More than writers

Earlier this year I wrote about my word for the year.  Incidentally, both Amy Boucher Pye and Jacqui Grace (mentioned in my word for the year post) received awards at this year’s Christian Resources Together retreat.  Congratulations to them and all the other winners!

I am now privileged to be a regular blogger on More than Writers, the blog of The Association of Christian Writers, ACW.  I am aiming to post on the 31st of the month, which gives me seven posts a year.  The first of these posts was in August.  In case you missed it, I am linking to it here.

Incidentally, both Amy Boucher Pye and Jacqui Grace (mentioned in my word for the year post) received awards at this year’s Christian Resources Together retreat.  Congratulations to them and all the other winners!

Writing that post helped me focus once more on what I need to do and how to prioritise.  I am beginning to knit in a more relaxed manner, even though I have been making silly mistakes in following the pattern and have had to to pull some of my work back and do it again!  The technical term for that is frogging.  I have also been exceptionally busy offline.  Hence a short post this time, but lots of links for my valued readers to follow up, time permitting.

Why not read some posts by other members of ACW, while you are over on the More than Writers blog?


Gladys Aylward: A Life for China (Book Review)

Carol Purves specialises in retelling stories of prominent Christians.  Her new edition of Gladys Aylward: A Life for China is published by Piquant editions and available as a paperback or Kindle edition.  I bought the paperback from the author, whom I have known for over a year through the Association of Christian Writers.

I enjoyed reading the book although I have resisted reading The Small Woman (one of the books listed in the bibliography) for decades after my mother-in-law recommended it to me.  (I like to choose what I read!)

The reader is transported to another century and distant places.  Although it is obvious from the length of the book and the title of the penultimate chapter being Death, that Gladys Aylward is about to escape with her life from a number of very dangerous situations, the story encourages page-turning.   The author seems to understand, what went through the mind of Gladys in particular, but also of other characters in this amazing story.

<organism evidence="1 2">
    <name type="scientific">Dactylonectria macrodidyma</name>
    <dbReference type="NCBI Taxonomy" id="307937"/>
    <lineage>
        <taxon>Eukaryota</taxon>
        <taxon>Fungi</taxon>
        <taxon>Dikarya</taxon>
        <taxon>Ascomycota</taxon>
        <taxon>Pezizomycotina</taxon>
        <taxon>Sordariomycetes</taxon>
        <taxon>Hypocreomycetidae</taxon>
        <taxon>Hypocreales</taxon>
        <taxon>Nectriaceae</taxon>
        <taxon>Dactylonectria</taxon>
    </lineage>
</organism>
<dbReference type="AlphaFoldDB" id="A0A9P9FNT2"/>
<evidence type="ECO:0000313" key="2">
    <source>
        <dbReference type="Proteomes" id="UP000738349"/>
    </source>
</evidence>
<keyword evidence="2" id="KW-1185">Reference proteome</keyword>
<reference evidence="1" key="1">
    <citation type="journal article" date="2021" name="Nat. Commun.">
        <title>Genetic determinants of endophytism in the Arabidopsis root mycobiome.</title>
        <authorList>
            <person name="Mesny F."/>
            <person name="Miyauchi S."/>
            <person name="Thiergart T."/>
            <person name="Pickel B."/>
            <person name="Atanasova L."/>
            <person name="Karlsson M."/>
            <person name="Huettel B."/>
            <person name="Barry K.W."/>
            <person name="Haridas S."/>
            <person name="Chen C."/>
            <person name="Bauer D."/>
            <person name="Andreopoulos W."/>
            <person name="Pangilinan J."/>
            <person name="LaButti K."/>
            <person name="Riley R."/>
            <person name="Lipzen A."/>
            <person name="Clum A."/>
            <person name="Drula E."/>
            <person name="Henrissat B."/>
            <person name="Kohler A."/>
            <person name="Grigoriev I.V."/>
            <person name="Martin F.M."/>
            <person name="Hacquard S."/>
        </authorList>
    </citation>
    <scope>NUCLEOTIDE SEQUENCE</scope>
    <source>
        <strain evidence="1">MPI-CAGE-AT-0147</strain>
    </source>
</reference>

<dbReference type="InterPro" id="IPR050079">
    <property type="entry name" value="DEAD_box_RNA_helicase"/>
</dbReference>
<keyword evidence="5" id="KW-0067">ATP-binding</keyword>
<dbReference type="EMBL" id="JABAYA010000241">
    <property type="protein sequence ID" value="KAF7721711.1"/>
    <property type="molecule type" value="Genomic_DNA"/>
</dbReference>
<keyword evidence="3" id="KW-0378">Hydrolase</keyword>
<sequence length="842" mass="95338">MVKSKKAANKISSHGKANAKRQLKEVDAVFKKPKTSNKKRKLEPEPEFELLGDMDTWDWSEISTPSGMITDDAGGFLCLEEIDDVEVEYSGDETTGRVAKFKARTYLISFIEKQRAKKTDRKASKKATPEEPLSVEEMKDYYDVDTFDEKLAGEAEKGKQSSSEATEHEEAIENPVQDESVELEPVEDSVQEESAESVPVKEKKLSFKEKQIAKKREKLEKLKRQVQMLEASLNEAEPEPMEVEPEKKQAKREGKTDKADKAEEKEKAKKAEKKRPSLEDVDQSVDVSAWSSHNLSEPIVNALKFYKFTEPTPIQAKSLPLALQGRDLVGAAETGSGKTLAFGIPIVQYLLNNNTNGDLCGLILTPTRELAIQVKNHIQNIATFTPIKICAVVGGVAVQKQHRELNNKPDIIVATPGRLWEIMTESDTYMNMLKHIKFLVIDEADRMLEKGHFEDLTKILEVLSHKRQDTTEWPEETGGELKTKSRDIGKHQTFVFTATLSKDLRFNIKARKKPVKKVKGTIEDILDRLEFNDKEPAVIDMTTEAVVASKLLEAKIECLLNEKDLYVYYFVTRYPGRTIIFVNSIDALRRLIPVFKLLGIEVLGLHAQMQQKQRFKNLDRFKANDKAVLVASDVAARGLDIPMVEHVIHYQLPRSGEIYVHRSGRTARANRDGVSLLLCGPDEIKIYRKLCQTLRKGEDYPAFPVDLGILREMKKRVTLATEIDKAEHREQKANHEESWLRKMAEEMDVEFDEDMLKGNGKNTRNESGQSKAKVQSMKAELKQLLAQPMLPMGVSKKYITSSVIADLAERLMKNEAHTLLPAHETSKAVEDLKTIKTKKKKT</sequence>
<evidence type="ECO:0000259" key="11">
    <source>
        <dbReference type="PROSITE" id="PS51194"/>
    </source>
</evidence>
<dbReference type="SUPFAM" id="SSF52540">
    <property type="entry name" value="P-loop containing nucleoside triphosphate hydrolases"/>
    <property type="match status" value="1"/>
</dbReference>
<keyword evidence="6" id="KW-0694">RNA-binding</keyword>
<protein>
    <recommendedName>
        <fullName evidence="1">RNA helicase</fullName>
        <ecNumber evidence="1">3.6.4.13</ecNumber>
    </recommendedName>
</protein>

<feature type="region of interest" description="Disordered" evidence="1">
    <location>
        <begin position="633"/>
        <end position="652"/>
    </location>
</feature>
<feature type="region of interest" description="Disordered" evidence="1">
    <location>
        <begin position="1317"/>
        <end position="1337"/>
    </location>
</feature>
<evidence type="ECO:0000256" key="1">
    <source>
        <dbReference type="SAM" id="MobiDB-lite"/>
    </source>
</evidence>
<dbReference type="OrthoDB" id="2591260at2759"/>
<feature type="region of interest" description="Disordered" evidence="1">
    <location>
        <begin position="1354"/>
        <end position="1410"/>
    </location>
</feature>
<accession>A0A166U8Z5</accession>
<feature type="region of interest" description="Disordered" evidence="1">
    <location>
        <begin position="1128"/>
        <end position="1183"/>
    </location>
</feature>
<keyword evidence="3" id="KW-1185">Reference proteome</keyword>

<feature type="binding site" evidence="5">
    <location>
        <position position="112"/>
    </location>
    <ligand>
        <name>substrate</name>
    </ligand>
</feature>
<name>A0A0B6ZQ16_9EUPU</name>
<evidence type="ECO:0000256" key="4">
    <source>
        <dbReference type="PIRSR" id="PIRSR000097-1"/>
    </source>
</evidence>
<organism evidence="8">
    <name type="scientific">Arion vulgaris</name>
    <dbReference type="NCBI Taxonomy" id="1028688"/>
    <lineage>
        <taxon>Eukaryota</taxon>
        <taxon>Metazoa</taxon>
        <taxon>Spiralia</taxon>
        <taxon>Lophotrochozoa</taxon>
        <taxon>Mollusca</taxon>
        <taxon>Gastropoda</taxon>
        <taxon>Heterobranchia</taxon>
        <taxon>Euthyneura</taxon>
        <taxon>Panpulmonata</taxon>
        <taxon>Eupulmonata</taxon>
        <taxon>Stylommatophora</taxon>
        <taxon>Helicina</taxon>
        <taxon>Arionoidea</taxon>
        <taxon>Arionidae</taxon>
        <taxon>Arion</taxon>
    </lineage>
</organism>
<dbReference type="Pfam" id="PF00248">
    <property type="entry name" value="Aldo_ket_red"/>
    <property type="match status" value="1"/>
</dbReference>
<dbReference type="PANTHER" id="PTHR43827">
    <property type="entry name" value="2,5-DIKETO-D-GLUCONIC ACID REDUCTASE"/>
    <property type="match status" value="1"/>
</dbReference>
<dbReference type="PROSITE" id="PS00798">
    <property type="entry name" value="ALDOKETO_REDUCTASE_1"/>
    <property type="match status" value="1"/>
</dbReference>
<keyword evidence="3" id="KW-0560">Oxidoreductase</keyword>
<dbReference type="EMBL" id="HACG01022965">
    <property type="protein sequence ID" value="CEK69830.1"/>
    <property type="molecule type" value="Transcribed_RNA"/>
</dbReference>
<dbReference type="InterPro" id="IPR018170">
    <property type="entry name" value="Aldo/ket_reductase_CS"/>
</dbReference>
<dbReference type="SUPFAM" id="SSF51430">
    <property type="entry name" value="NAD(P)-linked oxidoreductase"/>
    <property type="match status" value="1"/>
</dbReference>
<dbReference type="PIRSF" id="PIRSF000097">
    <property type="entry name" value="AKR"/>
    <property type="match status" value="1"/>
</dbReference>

One or two minor mistakes of spelling and grammar have been missed at the editing stage, but no more than in most books these days.  Gladys Aylward’s was a remarkable life.  Carol Purves has taken much trouble in presenting it to a new generation of readers, by organising her research from books  and interviews with people, who knew Gladys Aylward.  This book is easy to read, being well produced and under 140 pages in length.  I strongly recommend it.


Autumn weather

Here in England children have mostly started the new term at school.  Some independent schools begin a few days later.  The term is mostly referred to as the Autumn term, although there are places (some universities, for example) where it is the Michaelmas term and others where it is the Christmas Term, being the term leading up to Christmas.  Michaelmas is the feast day of (the Archangel) St Michael and All Angels, which is September 30th.  Christmas (in case you need reminding) is 25th December and is always in the school holidays here.

In autumn the weather is as unpredictable as in any of the seasons.  It always becomes damper (Season of mists and mellow fruitfulness as the poet, John Keats,wrote) with less sunshine than we expect in summer.  The leaves change from shades of green to yellows, reds and browns and begin to fall to the ground (before the end of August this year).

Sometimes there are gales, which speed the process of trees shedding their foliage.  In October there may be a spell of warm sunny weather, known as an Indian summer.  Although Great Britain is a relatively small country in terms of area, the weather varies considerably from North to South and East to West.  Altitude and the proximity to the sea also have a strong influence on the weather.

One result is the difficulty of selecting suitable clothes.  It may be very chilly on a misty morning, but almost like a summer’s day by lunchtime.  Some mornings may be sunny and calm, then, by midday, a cold wind is blowing.

Sometimes people on Twitter highlight the variation in weather between nearby places.  If it is misty by the coast it may be sunny and warm a few miles inland.

The weather forecast is improving in accuracy, but some areas have a microclimate, which is very difficult to predict.  If there are rainclouds about, a weather app forecasting dry weather may not be completely trustworthy.

I am writing this in advance of publication after going for a walk on a day, which started with mist and has continued with cloud low enough that I walked up into it with a friend.   We felt the temperature drop!  I lost count of how many times I took my light raincoat off and put it back on.  Later in the afternoon the mist dispersed before a sunny evening.

I do not always post photos on this blog, but we found some welcome colour in the form of rugeosa roses in various stages of maturity.  It has been a good year for roses.